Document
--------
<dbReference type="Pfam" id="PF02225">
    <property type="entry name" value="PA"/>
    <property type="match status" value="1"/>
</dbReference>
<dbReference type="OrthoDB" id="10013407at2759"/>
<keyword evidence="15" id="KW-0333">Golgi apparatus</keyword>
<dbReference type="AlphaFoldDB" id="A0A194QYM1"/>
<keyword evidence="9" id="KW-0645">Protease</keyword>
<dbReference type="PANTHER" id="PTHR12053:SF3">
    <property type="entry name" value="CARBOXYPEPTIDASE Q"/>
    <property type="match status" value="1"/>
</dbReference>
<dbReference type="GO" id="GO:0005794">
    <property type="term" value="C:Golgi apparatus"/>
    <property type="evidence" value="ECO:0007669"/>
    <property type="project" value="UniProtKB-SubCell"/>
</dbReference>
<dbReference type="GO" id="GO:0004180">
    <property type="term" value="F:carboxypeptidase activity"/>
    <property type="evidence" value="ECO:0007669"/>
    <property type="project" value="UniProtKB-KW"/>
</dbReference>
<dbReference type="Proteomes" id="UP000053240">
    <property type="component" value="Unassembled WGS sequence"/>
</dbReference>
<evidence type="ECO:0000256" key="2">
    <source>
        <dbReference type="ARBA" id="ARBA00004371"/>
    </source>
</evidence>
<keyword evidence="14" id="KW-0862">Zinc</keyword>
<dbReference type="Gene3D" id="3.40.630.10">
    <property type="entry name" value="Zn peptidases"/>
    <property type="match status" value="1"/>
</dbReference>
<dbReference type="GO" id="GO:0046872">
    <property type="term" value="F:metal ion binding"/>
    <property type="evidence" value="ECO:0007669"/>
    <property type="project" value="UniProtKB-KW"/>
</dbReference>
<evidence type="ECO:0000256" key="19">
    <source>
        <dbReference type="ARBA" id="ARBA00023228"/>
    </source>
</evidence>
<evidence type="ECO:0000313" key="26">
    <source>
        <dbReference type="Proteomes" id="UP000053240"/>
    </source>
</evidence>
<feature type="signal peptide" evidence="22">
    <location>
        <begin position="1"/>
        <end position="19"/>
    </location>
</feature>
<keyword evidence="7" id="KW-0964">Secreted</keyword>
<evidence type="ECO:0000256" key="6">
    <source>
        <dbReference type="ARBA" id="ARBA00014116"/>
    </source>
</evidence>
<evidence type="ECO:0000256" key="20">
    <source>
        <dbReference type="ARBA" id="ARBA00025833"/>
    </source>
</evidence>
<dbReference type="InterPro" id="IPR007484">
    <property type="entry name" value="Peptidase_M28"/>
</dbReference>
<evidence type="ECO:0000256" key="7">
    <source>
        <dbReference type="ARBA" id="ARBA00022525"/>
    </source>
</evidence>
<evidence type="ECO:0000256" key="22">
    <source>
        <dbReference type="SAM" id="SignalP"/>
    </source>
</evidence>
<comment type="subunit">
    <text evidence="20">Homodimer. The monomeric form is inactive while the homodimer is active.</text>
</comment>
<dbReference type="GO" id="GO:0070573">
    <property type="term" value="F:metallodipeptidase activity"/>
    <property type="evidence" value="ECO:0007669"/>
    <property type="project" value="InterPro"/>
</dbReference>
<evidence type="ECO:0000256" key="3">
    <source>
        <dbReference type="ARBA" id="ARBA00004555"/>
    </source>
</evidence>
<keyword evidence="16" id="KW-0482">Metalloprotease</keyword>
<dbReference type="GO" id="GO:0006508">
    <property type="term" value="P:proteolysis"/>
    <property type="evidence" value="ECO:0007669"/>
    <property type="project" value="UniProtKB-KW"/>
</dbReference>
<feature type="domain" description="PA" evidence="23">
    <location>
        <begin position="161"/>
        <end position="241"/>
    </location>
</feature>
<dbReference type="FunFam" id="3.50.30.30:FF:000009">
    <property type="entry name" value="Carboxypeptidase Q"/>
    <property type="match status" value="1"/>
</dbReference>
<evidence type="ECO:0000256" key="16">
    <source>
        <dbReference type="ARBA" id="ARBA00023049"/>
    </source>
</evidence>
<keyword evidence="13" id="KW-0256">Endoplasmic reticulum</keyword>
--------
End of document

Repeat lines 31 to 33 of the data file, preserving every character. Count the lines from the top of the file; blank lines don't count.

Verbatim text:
<keyword evidence="14" id="KW-0862">Zinc</keyword>
<dbReference type="Gene3D" id="3.40.630.10">
    <property type="entry name" value="Zn peptidases"/>